A Daily Updating Blog of Important Events In History That Never Occurred Today.
Imagine what would be, if history had occurred a bit differently. Who says it didn't, somewhere? These fictional news items explore that possibility. Written by Alternate Historian

March 28

In 1979, a broken cooling valve leads to the worst disaster in American history.

Three Mile IslandThe valve failed to let cooling water through at the Three Mile Island nuclear power plant in Pennsylvania, and the plant went into a severe meltdown, releasing radiation across the entire northeastern US and southeastern Canada. Thousands died from radiation poisoning, and thousands more became ill. The wind currents even brought the radiation to Washington DC, where dozens of members of Congress were killed, as well as President Carter. the worst disaster in American history.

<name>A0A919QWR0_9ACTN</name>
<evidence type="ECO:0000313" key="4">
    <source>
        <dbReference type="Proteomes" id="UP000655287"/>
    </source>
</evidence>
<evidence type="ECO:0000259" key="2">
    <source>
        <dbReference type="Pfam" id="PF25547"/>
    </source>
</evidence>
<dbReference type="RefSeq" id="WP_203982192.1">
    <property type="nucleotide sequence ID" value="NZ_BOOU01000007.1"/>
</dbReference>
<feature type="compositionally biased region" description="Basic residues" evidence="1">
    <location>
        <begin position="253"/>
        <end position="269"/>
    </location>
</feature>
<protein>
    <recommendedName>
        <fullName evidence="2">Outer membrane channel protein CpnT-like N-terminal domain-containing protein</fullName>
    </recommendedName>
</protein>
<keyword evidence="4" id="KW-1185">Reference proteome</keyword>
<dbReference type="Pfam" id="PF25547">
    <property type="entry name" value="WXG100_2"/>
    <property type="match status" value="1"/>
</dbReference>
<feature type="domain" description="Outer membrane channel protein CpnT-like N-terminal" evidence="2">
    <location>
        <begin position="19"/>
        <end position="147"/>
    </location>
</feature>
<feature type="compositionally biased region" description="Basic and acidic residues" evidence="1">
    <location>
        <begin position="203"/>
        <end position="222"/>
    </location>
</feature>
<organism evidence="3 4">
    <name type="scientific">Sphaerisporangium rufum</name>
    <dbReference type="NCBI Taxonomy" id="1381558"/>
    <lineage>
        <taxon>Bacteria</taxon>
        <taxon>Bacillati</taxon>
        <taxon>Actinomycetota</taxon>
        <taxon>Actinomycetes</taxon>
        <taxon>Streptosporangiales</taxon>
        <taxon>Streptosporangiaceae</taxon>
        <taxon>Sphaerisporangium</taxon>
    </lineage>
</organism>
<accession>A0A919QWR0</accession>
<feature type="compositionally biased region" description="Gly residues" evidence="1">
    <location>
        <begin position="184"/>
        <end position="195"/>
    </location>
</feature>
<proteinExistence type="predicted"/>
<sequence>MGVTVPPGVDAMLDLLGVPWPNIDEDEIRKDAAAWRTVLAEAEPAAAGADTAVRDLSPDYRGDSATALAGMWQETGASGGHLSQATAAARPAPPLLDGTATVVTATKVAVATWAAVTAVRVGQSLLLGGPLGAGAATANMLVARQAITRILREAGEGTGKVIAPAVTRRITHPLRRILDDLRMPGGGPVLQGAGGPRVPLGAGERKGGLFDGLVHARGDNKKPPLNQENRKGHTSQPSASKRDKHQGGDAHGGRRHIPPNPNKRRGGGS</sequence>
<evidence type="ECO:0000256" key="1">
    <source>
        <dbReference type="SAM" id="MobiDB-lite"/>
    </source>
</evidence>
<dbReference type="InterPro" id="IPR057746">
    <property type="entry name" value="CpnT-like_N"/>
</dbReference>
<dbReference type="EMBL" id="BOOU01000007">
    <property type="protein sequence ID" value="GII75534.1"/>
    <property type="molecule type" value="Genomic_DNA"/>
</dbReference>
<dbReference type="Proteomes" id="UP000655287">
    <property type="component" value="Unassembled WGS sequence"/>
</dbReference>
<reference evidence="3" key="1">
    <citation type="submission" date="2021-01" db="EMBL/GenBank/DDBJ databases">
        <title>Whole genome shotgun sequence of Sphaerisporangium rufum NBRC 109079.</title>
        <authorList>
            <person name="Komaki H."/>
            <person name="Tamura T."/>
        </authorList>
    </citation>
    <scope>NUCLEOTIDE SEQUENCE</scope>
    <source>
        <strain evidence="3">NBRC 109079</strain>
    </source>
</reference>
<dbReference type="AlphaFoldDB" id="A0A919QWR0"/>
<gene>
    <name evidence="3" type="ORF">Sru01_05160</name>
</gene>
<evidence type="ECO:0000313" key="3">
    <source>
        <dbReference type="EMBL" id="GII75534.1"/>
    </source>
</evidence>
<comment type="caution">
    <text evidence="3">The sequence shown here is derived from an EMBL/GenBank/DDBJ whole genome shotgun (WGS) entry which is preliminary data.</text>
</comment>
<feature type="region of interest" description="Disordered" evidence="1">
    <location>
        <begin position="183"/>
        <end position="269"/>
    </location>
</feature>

Vice President Mondale (pictured), assuming the presidency, ordered an evacuation of the eastern seaboard. Canada went through similar struggles, with a huge chunk of its southeastern region bordering America becoming uninhabitable. Both countries soured on nuclear power after this, and Canada outlawed the alternate energy source, turning to solar and wind power to take its place. America took a downturn as it struggled to come back from this disaster. For the next few years, the federal government met in Kansas and struggled to deal with the millions of refugees from the east. Compared to this, the Great Depression was a minor socio-economic blip - President Mondale suspended elections and called for martial law in order to hold the nation together. the worst disaster in American history.

He ran the nation as a virtual dictator for the next 8 years, until the radiation levels dropped enough in the east to where it could be repopulated. The area around Three Mile Island is still uninhabitable, but portions of Pennsylvania were recovered, and life slowly returned to normal in America.






© Today in Alternate History, 2013-. All characters appearing in this work are fictitious. Any resemblance to real persons, living or dead, is purely coincidental.